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Euro Zone’s Bad Fortunes Tied to Failed Predictions

European leaders seem determined to learn nothing, which is not a tragedy – it is an outrage.

(Image: Cartoon Arts International)

Joe Weisenthal is wrong. The reporter at Business Insider recently wrote that everyone predicted the unfolding economic disaster in Europe. Not so. It’s what he predicted, it’s what I predicted, but it’s not at all what many people were predicting.

And the people who got it completely wrong happen to be the people still running European economic policy.

As the economist Jonathan Portes pointed out in his blog, it is now more than two years since Olli Rehn, the European commissioner for economic and monetary affairs, declared that “Europe’s recovery in the real economy has taken hold and is becoming self-sustaining.”

Mr. Rehn is still in place at the European Commission, and he’s still telling us that austerity will work any day now. And he’s not alone. The economics team at the Organization for Economic Cooperation and Development that told us in May 2010 not just that Europe needed fiscal austerity, but that the Federal Reserve needed to raise rates by the end of the year to head off inflation, is still issuing reports. And then there’s Britain’s David Cameron and George Osborne.

Readers sometimes complain about my frequent references to the things my friends and I got right and others got wrong. But look, it’s not ego (or anyway, it’s not just ego). Predictions help economists to judge between models. If the world delivers results that are very much at odds with what your framework says should have happened, you’re supposed to reconsider your framework — as I did, for example, after I was wrong about interest rates in 2003.

And the fact is that a more or less Keynesian framework — a framework that says that austerity in a depressed economy is a terrible idea — has yielded pretty good predictions throughout the crisis, while the anti-Keynesian stories that became the conventional wisdom in Brussels and Frankfurt have delivered what has turned out to be an awesome record of predictive failure.

Yet European leaders seem determined to learn nothing, which makes this more than a tragedy; it’s an outrage.

The 90 Percent Zombie

The economist Mark Thoma recently pointed me to a post on Quartz written by Miles Kimball titled “What Paul Krugman Got Wrong About Italy’s Economy.” So I wondered what important features I got wrong — but to my great disappointment all I found was yet another invocation of the claim from Harvard economists Carmen Reinhart and Ken Rogoff that bad things happen when debt reaches about 90 percent of gross domestic product.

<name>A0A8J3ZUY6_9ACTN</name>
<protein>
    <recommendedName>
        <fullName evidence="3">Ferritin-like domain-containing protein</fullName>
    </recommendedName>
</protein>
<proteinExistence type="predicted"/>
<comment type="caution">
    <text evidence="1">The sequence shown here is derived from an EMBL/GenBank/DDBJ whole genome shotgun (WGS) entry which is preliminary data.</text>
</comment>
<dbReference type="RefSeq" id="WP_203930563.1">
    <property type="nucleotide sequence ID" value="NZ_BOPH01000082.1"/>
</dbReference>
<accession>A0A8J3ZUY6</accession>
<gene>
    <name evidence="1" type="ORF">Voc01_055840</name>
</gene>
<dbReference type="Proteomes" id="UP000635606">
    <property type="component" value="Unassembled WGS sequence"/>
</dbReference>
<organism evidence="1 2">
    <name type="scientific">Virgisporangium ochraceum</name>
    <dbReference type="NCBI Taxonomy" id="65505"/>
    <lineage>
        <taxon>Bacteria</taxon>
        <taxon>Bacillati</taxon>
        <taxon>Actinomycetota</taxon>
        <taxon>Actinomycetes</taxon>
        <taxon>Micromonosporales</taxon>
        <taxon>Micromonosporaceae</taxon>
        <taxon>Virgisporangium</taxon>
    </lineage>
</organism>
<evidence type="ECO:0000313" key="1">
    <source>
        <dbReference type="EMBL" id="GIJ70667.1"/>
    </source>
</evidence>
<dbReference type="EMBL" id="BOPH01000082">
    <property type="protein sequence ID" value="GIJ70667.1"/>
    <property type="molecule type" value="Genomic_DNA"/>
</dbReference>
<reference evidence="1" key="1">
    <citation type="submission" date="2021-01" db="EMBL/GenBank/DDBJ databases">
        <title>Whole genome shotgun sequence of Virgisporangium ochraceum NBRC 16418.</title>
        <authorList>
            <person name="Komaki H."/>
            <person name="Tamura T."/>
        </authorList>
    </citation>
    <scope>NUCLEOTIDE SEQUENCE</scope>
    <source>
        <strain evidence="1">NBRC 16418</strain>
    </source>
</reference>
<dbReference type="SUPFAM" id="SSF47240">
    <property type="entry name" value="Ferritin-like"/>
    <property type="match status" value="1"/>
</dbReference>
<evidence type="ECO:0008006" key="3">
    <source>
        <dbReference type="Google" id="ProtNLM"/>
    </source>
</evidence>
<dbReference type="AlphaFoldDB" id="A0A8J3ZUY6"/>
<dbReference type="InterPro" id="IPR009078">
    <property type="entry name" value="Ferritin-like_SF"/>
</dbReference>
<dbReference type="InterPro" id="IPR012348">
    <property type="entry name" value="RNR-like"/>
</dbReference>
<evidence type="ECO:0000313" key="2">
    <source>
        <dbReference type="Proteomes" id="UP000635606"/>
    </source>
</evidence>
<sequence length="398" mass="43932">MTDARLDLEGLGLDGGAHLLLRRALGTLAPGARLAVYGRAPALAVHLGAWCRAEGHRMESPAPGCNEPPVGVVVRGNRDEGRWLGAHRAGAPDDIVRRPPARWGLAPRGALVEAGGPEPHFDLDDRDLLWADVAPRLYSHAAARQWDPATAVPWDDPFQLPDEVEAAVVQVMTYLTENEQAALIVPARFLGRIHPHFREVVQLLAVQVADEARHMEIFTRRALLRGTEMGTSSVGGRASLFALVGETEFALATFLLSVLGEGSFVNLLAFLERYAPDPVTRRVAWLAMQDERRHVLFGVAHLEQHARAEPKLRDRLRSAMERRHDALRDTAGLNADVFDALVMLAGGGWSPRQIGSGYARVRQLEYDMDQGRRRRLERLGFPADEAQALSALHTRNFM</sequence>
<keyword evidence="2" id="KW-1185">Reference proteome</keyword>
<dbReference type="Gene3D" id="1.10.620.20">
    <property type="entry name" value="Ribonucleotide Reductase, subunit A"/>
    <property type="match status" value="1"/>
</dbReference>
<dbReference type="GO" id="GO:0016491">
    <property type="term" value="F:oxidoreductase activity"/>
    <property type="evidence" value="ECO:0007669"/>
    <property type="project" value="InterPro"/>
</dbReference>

Look, that is not an established result. It’s a correlation; but it could just as well reflect a pathway from slow growth to high debt, or from third factors like political and institutional dysfunction to both slow growth and high debt.

This last possibility becomes especially persuasive when you look at the full list of advanced countries that have exceeded the supposed 90 percent threshold in the past 50 years: Japan, Italy, Belgium, Greece. That’s it. So yes, Japan and Italy have had high debt and slow growth, but do you really want to say that debt was the only reason for slow growth, or that the Japanese slowdown of the 1990s had no role in causing the rise in debt? Do you really want to say that debt is the only reason for Italy’s poor performance? If your answer to either question is no, you have just said that you don’t believe in Reinhart-Rogoff’s results.

So why do people imagine that this is a definitive result?

That’s obvious. The Reinhart-Rogoff claim on debt got picked up eagerly by deficit scolds, because it said what they wanted to hear. Then it became orthodoxy through what we might call the Scarborough effect: Very Serious People heard other Very Serious People citing the alleged finding, then repeated it themselves, and it became part of What Everyone Knows — after all, everyone they talked to said it was true.

Is Reinhart-Rogoff itself a zombie? Not quite — it could still be true, although I don’t think so. But the idea that the 90 percent threshold is a definite result, established beyond question, is very much a zombie idea — one that has been killed repeatedly but just won’t stay down.

And professional economists, at least, should know better.

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